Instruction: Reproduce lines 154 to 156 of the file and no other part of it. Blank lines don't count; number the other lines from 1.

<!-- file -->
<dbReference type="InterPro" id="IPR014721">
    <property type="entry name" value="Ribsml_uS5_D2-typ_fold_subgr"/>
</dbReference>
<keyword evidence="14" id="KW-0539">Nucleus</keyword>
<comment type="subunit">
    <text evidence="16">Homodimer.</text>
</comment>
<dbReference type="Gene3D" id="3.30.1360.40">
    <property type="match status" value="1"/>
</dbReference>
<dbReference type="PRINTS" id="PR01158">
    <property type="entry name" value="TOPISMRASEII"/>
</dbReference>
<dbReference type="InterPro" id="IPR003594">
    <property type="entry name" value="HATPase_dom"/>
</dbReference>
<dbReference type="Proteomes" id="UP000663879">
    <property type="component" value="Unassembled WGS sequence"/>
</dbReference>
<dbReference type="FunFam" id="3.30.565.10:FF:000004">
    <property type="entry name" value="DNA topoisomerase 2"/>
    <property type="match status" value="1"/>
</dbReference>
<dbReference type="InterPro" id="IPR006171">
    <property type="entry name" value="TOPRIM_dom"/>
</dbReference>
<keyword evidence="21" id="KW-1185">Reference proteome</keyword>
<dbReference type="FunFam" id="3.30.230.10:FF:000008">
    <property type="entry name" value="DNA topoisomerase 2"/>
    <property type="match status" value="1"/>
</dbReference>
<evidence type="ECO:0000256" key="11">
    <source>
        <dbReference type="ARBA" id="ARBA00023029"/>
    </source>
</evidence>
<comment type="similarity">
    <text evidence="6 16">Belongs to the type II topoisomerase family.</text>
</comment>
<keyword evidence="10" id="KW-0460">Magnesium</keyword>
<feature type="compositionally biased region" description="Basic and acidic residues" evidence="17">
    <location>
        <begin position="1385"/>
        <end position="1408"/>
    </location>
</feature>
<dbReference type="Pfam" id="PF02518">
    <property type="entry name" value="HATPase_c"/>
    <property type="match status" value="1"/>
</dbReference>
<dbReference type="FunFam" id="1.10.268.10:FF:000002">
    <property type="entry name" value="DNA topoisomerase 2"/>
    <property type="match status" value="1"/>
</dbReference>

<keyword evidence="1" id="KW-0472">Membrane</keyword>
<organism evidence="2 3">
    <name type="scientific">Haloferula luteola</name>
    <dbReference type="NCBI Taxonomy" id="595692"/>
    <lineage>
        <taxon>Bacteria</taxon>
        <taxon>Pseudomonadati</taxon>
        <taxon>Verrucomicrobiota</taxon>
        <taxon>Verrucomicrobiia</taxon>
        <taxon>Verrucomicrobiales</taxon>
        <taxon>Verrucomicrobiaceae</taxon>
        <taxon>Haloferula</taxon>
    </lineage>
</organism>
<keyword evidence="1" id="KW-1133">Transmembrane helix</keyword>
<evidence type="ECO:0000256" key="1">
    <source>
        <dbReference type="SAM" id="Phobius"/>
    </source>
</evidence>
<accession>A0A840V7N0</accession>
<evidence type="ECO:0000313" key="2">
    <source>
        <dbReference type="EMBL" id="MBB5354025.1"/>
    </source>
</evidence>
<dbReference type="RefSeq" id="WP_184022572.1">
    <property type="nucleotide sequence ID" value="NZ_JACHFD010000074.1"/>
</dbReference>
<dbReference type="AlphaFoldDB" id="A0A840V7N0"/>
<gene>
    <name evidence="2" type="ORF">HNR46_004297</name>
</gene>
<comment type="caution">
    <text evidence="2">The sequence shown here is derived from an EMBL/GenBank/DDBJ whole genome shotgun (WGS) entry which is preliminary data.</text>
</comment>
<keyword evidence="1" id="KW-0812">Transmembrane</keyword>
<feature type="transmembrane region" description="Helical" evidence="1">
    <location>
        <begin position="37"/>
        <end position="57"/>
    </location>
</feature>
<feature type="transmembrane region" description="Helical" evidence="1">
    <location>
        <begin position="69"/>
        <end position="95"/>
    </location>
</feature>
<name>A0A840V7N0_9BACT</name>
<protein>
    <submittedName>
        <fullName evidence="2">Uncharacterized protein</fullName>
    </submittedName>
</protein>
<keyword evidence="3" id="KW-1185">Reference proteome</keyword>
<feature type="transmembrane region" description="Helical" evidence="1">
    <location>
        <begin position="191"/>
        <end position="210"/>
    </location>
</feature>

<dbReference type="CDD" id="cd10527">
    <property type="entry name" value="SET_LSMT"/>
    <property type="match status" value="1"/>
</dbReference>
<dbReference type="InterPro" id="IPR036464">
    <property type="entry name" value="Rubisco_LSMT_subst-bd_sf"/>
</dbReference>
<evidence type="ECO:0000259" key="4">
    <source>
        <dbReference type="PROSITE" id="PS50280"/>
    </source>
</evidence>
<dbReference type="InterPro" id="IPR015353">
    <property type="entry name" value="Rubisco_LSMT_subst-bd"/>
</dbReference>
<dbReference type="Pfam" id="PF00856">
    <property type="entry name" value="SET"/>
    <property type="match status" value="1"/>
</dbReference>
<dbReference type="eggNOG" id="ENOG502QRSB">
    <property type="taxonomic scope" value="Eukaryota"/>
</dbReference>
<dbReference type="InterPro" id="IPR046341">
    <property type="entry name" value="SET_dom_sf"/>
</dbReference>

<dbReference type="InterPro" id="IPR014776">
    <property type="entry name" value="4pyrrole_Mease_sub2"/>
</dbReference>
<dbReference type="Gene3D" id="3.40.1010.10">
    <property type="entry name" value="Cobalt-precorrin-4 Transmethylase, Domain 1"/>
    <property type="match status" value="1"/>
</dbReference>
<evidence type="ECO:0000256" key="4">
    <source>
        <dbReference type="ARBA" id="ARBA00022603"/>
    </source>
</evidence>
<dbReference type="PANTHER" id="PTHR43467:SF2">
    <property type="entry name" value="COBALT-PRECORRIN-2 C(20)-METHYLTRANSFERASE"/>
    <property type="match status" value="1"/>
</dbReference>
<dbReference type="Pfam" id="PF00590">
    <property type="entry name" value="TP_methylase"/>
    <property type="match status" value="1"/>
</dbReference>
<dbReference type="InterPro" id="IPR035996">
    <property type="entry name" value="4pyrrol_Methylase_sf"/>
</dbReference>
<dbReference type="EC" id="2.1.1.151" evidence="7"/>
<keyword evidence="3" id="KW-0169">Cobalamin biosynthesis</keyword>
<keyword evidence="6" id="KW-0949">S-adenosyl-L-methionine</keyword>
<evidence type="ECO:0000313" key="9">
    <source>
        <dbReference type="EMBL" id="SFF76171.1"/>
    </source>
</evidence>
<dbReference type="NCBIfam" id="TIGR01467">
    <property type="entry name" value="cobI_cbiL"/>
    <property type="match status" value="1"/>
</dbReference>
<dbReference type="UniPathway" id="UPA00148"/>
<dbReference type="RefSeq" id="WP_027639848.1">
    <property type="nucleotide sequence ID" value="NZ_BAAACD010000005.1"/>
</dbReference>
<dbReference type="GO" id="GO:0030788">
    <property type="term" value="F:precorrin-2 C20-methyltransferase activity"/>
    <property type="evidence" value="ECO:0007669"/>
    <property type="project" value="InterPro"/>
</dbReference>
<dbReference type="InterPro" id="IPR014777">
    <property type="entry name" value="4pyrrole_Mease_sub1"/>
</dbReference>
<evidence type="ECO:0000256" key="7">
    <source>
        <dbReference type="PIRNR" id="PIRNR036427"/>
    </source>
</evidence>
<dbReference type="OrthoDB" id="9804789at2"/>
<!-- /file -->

<dbReference type="PANTHER" id="PTHR43467:SF2">
    <property type="entry name" value="COBALT-PRECORRIN-2 C(20)-METHYLTRANSFERASE"/>
    <property type="match status" value="1"/>